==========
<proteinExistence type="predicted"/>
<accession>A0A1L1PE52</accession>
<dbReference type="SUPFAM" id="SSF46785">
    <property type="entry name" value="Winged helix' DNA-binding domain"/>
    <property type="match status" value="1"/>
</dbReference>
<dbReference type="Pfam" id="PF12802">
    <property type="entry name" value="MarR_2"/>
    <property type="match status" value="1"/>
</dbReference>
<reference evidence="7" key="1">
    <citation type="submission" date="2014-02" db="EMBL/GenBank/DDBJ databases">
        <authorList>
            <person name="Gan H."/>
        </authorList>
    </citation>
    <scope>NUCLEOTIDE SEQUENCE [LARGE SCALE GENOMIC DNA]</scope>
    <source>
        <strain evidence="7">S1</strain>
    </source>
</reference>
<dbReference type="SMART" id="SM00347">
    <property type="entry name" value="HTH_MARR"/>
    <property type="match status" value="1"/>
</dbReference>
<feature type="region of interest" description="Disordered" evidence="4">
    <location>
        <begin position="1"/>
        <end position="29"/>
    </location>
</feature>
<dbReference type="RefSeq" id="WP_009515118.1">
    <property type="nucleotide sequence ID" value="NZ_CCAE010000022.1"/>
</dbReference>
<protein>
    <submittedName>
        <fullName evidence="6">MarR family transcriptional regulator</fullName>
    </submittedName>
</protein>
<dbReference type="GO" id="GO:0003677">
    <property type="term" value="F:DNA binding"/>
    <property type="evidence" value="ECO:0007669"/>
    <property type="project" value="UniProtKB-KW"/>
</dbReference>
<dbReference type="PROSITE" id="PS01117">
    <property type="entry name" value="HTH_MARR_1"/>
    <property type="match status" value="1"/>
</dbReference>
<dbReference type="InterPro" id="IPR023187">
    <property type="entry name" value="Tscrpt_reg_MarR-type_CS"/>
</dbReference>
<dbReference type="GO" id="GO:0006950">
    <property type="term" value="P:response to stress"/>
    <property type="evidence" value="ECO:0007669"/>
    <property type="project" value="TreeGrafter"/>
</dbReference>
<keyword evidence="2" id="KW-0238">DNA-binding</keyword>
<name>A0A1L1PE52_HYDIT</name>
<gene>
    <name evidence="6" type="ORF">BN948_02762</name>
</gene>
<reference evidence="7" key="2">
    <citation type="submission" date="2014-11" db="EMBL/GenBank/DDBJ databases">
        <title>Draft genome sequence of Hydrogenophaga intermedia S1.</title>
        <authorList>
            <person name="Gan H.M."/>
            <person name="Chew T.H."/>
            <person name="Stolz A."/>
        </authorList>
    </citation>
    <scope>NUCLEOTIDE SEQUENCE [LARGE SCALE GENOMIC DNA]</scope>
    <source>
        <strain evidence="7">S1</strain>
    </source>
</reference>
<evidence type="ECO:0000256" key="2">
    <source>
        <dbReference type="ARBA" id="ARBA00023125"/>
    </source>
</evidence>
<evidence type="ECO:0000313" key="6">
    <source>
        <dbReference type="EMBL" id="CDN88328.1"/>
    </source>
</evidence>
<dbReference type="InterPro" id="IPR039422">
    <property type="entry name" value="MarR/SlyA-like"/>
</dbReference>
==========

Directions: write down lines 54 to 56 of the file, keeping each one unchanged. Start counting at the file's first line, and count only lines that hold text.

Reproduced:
    <property type="evidence" value="ECO:0007669"/>
    <property type="project" value="TreeGrafter"/>
</dbReference>